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Newtown Economic and Community Development earlier this month revealed to the Board of Selectmen the results of an out-of-state company’s (Haven Creative) marketing campaign to promote Newtown. But does the newly introduced Newtown logo of a rust and blue rooster imposed over the mustard yellow shape of Newtown’s borders say, “Come to us!” if you are trying to attract new businesses and residents, and present an upscale, progressive, and friendly community? Its design says rural. The colors say, “Safe, Colonial.”

The new (Newtown: Unique By Nature) logo and colors incorporated into an ongoing program are based on local results of a survey conducted by the marketing agency. The result is preaching to the choir. Business owners and residents are already aware of the charm of this New England community. It is the uninitiated who need to be drawn to put down roots in our town; and the quaint but predictable logo featuring the rooster will not make sense to some who take a peek at our materials. Beyond the borders of Newtown, where the gilded, buckshot rooster perched atop the old Meeting House reflects a bit of town history, a barnyard king only appears to be an agricultural wake up call.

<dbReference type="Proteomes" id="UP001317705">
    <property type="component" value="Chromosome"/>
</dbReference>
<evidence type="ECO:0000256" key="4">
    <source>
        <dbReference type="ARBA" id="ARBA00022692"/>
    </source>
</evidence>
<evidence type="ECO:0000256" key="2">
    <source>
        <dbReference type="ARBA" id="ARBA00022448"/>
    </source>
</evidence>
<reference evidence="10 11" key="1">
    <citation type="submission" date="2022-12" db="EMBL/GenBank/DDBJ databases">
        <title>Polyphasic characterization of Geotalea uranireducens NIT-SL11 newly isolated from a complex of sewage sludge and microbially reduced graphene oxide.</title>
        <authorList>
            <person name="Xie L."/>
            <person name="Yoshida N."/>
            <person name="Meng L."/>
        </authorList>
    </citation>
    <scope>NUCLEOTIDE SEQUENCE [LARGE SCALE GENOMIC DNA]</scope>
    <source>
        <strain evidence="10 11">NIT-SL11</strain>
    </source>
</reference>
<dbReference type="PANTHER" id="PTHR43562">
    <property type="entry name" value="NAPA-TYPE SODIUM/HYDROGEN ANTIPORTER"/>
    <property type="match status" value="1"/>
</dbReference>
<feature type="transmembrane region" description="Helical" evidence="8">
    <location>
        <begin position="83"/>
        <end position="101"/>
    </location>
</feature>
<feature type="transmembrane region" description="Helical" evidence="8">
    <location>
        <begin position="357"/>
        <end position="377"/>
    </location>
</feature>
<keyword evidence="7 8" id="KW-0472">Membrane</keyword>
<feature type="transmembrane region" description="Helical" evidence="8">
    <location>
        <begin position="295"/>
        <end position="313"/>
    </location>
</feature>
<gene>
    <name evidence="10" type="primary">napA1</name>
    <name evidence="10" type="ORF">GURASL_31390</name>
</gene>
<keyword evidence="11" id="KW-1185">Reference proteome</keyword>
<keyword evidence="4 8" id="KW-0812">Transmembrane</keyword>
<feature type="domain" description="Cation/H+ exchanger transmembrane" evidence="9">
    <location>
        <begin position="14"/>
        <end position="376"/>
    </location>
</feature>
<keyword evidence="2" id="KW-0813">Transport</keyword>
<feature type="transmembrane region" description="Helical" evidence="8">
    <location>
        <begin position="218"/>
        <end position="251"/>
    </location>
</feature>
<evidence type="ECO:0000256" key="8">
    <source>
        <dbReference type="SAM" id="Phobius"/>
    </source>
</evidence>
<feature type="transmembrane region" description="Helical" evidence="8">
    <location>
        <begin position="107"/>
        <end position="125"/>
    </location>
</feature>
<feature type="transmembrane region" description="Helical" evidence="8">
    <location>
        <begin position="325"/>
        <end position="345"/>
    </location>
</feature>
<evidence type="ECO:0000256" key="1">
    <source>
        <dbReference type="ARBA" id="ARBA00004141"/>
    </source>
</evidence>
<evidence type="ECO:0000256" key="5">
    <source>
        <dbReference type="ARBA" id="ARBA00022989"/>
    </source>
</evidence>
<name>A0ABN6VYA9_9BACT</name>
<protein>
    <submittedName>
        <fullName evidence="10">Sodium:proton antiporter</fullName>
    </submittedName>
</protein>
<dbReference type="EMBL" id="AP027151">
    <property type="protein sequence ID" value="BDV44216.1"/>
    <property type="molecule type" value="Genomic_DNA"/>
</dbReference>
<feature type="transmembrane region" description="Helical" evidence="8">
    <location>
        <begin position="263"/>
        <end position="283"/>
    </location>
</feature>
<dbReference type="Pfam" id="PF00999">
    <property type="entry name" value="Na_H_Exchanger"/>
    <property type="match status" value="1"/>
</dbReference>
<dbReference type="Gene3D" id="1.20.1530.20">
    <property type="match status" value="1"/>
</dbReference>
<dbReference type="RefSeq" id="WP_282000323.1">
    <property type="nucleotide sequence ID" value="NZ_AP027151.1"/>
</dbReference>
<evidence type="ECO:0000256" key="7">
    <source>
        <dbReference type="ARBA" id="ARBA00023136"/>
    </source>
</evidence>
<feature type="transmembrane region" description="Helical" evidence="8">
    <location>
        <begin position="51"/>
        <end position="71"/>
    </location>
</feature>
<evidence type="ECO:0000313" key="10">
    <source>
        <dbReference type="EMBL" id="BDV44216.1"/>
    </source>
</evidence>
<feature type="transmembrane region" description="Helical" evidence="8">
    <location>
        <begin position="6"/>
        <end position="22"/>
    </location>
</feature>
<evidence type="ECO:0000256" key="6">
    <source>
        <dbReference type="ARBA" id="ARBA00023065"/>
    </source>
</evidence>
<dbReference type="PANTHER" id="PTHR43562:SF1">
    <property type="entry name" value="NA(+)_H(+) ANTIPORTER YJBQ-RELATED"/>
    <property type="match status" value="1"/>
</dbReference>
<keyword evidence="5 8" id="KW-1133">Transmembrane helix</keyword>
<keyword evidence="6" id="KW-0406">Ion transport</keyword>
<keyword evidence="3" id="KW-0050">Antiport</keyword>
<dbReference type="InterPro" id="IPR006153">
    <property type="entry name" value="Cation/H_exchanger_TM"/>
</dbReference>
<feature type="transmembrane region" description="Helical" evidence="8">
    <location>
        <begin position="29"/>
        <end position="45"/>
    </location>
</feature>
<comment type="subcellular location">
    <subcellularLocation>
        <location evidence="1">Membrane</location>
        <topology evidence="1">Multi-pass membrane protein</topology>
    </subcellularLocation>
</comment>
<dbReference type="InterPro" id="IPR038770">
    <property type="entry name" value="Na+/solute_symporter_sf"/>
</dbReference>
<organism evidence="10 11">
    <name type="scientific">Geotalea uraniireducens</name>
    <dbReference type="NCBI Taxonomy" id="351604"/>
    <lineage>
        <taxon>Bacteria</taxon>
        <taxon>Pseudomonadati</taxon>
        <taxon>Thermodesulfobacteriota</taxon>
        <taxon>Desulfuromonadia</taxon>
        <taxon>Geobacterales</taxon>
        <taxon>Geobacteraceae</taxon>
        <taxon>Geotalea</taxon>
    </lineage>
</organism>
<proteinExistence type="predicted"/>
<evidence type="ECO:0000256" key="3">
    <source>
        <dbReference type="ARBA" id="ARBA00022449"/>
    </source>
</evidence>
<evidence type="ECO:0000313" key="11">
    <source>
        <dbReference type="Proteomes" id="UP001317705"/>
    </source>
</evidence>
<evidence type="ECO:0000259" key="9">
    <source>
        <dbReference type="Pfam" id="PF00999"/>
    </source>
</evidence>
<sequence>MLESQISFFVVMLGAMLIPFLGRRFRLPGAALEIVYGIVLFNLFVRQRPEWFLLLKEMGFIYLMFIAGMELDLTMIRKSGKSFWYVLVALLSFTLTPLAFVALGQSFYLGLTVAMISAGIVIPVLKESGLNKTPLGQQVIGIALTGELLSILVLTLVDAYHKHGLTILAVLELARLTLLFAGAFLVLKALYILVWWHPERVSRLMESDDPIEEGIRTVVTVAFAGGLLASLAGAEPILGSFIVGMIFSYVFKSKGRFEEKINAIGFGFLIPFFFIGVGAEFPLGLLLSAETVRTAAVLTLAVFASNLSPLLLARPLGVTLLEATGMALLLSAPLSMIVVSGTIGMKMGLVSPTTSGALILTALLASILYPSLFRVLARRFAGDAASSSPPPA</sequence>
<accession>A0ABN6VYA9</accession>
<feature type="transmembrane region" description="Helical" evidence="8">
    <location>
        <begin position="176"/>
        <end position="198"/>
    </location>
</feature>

Those of us who call Newtown home might recognize the outline of our town; but will someone unfamiliar with the state see anything beyond a random smear behind that cheery rooster?

The effort is to be commended. A new image for our town is a means of increasing interest and exciting prospective residents and businesses. Before a full rollout, something a little stronger than tweaking needs to occur. A vibrant, eye-catching look (based on a regional survey) could encourage adjustments that reflect our heritage in a manner that is recognizable to those near and far.

A logo that depicts the sense of safety and congeniality, the generosity and resiliency of Newtown to those unfamiliar with our community can put us on the map with newcomers to our town website, or any literature that is branded with our image.

Defining the Newtown of 2020 with a logo that harkens back to the Revolutionary and agricultural eras does not seem to sum up the personality of our culture here. Newtown is more and more a community responding to world events and ready to embrace changes that highlight our New England history while moving forward.

If new branding is only about “capturing the essence of what community members feel,” as First Selectman Dan Rosenthal stated at the Board of Selectmen meeting, then this is a successful campaign. If new branding is meant to entice new blood, then this branding may have slipped off the hide of the cow.

As Jeni Bukolt of Haven Creative told the Board of Selectmen, “Branding isn’t just a logo or tag line,” but a means of strengthening perceptions.

To emphasize our natural environment and pride in our New England heritage, is a caricature of a rooster in muddled colors the perception we desire? We wonder.

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